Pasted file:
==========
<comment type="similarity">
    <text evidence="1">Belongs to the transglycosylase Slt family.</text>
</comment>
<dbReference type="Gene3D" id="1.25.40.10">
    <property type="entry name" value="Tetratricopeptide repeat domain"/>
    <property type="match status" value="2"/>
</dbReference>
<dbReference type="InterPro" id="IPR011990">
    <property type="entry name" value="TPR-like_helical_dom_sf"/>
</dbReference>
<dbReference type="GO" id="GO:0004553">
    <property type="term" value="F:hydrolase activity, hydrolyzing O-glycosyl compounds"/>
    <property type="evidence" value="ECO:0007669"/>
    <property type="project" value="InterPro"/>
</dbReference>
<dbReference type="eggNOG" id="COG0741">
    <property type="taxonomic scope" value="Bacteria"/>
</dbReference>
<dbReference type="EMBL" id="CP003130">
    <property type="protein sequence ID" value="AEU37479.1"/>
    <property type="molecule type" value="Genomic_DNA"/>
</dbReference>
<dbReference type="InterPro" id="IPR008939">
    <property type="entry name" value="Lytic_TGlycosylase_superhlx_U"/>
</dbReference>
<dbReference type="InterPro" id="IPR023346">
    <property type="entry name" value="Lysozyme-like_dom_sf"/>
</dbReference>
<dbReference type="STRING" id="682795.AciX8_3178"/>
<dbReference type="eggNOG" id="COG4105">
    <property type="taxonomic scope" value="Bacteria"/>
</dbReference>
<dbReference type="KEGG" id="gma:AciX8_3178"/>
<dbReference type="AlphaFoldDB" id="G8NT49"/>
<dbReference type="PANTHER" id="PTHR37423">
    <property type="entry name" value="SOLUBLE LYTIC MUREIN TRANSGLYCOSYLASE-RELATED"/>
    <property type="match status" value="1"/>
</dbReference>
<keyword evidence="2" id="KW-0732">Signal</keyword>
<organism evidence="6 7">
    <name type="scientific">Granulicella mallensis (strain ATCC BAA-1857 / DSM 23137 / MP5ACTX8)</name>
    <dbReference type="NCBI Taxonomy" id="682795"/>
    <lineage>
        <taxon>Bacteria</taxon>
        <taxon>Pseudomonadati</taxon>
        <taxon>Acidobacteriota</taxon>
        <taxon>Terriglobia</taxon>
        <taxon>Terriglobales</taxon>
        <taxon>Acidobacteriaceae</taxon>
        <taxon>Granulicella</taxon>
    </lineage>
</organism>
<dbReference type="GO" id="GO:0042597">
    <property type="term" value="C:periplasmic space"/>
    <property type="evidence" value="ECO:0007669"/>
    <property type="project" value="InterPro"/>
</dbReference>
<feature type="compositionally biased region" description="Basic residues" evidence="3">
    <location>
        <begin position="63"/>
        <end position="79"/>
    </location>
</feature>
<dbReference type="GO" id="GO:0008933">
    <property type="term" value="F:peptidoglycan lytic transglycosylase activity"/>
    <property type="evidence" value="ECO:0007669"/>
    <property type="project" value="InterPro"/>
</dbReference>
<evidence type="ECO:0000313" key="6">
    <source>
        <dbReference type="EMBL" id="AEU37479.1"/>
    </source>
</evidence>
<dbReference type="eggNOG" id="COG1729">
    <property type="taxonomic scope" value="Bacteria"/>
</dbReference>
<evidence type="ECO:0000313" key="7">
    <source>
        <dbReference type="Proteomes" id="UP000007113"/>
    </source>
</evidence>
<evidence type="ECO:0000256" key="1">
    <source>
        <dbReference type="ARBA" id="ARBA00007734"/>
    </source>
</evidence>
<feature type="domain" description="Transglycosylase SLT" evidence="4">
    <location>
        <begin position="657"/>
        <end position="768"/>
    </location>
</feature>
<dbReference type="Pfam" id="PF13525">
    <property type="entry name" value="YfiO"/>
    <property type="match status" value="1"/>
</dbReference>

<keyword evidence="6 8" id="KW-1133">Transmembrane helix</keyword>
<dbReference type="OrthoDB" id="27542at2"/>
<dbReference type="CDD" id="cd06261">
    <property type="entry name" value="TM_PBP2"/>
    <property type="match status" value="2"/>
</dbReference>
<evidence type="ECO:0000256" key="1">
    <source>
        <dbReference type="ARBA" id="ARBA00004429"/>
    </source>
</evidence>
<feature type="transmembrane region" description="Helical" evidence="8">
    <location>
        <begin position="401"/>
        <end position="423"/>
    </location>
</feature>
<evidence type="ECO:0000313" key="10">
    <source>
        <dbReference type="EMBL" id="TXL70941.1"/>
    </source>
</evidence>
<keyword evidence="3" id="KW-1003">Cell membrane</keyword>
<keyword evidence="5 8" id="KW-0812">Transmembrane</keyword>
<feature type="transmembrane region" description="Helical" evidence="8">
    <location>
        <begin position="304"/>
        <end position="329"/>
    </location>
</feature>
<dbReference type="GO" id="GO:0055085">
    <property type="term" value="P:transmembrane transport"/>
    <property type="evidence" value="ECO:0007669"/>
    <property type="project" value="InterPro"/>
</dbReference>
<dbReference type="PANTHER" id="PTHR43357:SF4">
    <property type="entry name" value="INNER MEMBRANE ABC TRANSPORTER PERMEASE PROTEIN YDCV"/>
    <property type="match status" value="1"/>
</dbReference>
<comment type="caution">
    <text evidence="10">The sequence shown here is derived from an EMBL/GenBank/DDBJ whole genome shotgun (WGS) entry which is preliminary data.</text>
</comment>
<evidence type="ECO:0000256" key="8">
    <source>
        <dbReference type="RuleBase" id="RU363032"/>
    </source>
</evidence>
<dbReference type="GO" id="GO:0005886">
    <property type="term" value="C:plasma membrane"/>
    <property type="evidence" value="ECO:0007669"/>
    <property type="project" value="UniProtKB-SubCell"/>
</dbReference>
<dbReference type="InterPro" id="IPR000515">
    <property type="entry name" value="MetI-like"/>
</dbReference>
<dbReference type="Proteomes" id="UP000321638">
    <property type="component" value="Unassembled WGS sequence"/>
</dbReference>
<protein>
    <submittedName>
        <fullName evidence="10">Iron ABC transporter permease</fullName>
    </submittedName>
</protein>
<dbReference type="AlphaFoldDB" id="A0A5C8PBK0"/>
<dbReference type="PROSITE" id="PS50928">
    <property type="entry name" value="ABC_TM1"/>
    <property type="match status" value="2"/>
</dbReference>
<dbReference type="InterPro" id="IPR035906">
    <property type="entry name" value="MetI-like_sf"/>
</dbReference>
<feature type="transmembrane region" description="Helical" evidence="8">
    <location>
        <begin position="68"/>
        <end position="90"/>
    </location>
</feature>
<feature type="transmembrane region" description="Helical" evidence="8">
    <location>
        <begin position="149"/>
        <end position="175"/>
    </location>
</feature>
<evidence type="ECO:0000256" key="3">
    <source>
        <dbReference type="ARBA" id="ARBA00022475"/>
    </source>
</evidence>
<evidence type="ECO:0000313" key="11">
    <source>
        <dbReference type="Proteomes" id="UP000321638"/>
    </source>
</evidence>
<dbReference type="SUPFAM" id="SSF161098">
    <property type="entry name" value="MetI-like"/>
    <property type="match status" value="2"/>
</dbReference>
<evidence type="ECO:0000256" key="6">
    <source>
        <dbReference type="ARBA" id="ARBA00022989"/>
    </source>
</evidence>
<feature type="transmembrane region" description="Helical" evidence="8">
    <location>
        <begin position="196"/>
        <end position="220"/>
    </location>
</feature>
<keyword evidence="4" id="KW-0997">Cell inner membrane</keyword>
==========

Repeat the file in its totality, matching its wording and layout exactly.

<comment type="similarity">
    <text evidence="1">Belongs to the transglycosylase Slt family.</text>
</comment>
<dbReference type="Gene3D" id="1.25.40.10">
    <property type="entry name" value="Tetratricopeptide repeat domain"/>
    <property type="match status" value="2"/>
</dbReference>
<dbReference type="InterPro" id="IPR011990">
    <property type="entry name" value="TPR-like_helical_dom_sf"/>
</dbReference>
<dbReference type="GO" id="GO:0004553">
    <property type="term" value="F:hydrolase activity, hydrolyzing O-glycosyl compounds"/>
    <property type="evidence" value="ECO:0007669"/>
    <property type="project" value="InterPro"/>
</dbReference>
<dbReference type="eggNOG" id="COG0741">
    <property type="taxonomic scope" value="Bacteria"/>
</dbReference>
<dbReference type="EMBL" id="CP003130">
    <property type="protein sequence ID" value="AEU37479.1"/>
    <property type="molecule type" value="Genomic_DNA"/>
</dbReference>
<dbReference type="InterPro" id="IPR008939">
    <property type="entry name" value="Lytic_TGlycosylase_superhlx_U"/>
</dbReference>
<dbReference type="InterPro" id="IPR023346">
    <property type="entry name" value="Lysozyme-like_dom_sf"/>
</dbReference>
<dbReference type="STRING" id="682795.AciX8_3178"/>
<dbReference type="eggNOG" id="COG4105">
    <property type="taxonomic scope" value="Bacteria"/>
</dbReference>
<dbReference type="KEGG" id="gma:AciX8_3178"/>
<dbReference type="AlphaFoldDB" id="G8NT49"/>
<dbReference type="PANTHER" id="PTHR37423">
    <property type="entry name" value="SOLUBLE LYTIC MUREIN TRANSGLYCOSYLASE-RELATED"/>
    <property type="match status" value="1"/>
</dbReference>
<keyword evidence="2" id="KW-0732">Signal</keyword>
<organism evidence="6 7">
    <name type="scientific">Granulicella mallensis (strain ATCC BAA-1857 / DSM 23137 / MP5ACTX8)</name>
    <dbReference type="NCBI Taxonomy" id="682795"/>
    <lineage>
        <taxon>Bacteria</taxon>
        <taxon>Pseudomonadati</taxon>
        <taxon>Acidobacteriota</taxon>
        <taxon>Terriglobia</taxon>
        <taxon>Terriglobales</taxon>
        <taxon>Acidobacteriaceae</taxon>
        <taxon>Granulicella</taxon>
    </lineage>
</organism>
<dbReference type="GO" id="GO:0042597">
    <property type="term" value="C:periplasmic space"/>
    <property type="evidence" value="ECO:0007669"/>
    <property type="project" value="InterPro"/>
</dbReference>
<feature type="compositionally biased region" description="Basic residues" evidence="3">
    <location>
        <begin position="63"/>
        <end position="79"/>
    </location>
</feature>
<dbReference type="GO" id="GO:0008933">
    <property type="term" value="F:peptidoglycan lytic transglycosylase activity"/>
    <property type="evidence" value="ECO:0007669"/>
    <property type="project" value="InterPro"/>
</dbReference>
<evidence type="ECO:0000313" key="6">
    <source>
        <dbReference type="EMBL" id="AEU37479.1"/>
    </source>
</evidence>
<dbReference type="eggNOG" id="COG1729">
    <property type="taxonomic scope" value="Bacteria"/>
</dbReference>
<evidence type="ECO:0000313" key="7">
    <source>
        <dbReference type="Proteomes" id="UP000007113"/>
    </source>
</evidence>
<evidence type="ECO:0000256" key="1">
    <source>
        <dbReference type="ARBA" id="ARBA00007734"/>
    </source>
</evidence>
<feature type="domain" description="Transglycosylase SLT" evidence="4">
    <location>
        <begin position="657"/>
        <end position="768"/>
    </location>
</feature>
<dbReference type="Pfam" id="PF13525">
    <property type="entry name" value="YfiO"/>
    <property type="match status" value="1"/>
</dbReference>

<keyword evidence="6 8" id="KW-1133">Transmembrane helix</keyword>
<dbReference type="OrthoDB" id="27542at2"/>
<dbReference type="CDD" id="cd06261">
    <property type="entry name" value="TM_PBP2"/>
    <property type="match status" value="2"/>
</dbReference>
<evidence type="ECO:0000256" key="1">
    <source>
        <dbReference type="ARBA" id="ARBA00004429"/>
    </source>
</evidence>
<feature type="transmembrane region" description="Helical" evidence="8">
    <location>
        <begin position="401"/>
        <end position="423"/>
    </location>
</feature>
<evidence type="ECO:0000313" key="10">
    <source>
        <dbReference type="EMBL" id="TXL70941.1"/>
    </source>
</evidence>
<keyword evidence="3" id="KW-1003">Cell membrane</keyword>
<keyword evidence="5 8" id="KW-0812">Transmembrane</keyword>
<feature type="transmembrane region" description="Helical" evidence="8">
    <location>
        <begin position="304"/>
        <end position="329"/>
    </location>
</feature>
<dbReference type="GO" id="GO:0055085">
    <property type="term" value="P:transmembrane transport"/>
    <property type="evidence" value="ECO:0007669"/>
    <property type="project" value="InterPro"/>
</dbReference>
<dbReference type="PANTHER" id="PTHR43357:SF4">
    <property type="entry name" value="INNER MEMBRANE ABC TRANSPORTER PERMEASE PROTEIN YDCV"/>
    <property type="match status" value="1"/>
</dbReference>
<comment type="caution">
    <text evidence="10">The sequence shown here is derived from an EMBL/GenBank/DDBJ whole genome shotgun (WGS) entry which is preliminary data.</text>
</comment>
<evidence type="ECO:0000256" key="8">
    <source>
        <dbReference type="RuleBase" id="RU363032"/>
    </source>
</evidence>
<dbReference type="GO" id="GO:0005886">
    <property type="term" value="C:plasma membrane"/>
    <property type="evidence" value="ECO:0007669"/>
    <property type="project" value="UniProtKB-SubCell"/>
</dbReference>
<dbReference type="InterPro" id="IPR000515">
    <property type="entry name" value="MetI-like"/>
</dbReference>
<dbReference type="Proteomes" id="UP000321638">
    <property type="component" value="Unassembled WGS sequence"/>
</dbReference>
<protein>
    <submittedName>
        <fullName evidence="10">Iron ABC transporter permease</fullName>
    </submittedName>
</protein>
<dbReference type="AlphaFoldDB" id="A0A5C8PBK0"/>
<dbReference type="PROSITE" id="PS50928">
    <property type="entry name" value="ABC_TM1"/>
    <property type="match status" value="2"/>
</dbReference>
<dbReference type="InterPro" id="IPR035906">
    <property type="entry name" value="MetI-like_sf"/>
</dbReference>
<feature type="transmembrane region" description="Helical" evidence="8">
    <location>
        <begin position="68"/>
        <end position="90"/>
    </location>
</feature>
<feature type="transmembrane region" description="Helical" evidence="8">
    <location>
        <begin position="149"/>
        <end position="175"/>
    </location>
</feature>
<evidence type="ECO:0000256" key="3">
    <source>
        <dbReference type="ARBA" id="ARBA00022475"/>
    </source>
</evidence>
<evidence type="ECO:0000313" key="11">
    <source>
        <dbReference type="Proteomes" id="UP000321638"/>
    </source>
</evidence>
<dbReference type="SUPFAM" id="SSF161098">
    <property type="entry name" value="MetI-like"/>
    <property type="match status" value="2"/>
</dbReference>
<evidence type="ECO:0000256" key="6">
    <source>
        <dbReference type="ARBA" id="ARBA00022989"/>
    </source>
</evidence>
<feature type="transmembrane region" description="Helical" evidence="8">
    <location>
        <begin position="196"/>
        <end position="220"/>
    </location>
</feature>
<keyword evidence="4" id="KW-0997">Cell inner membrane</keyword>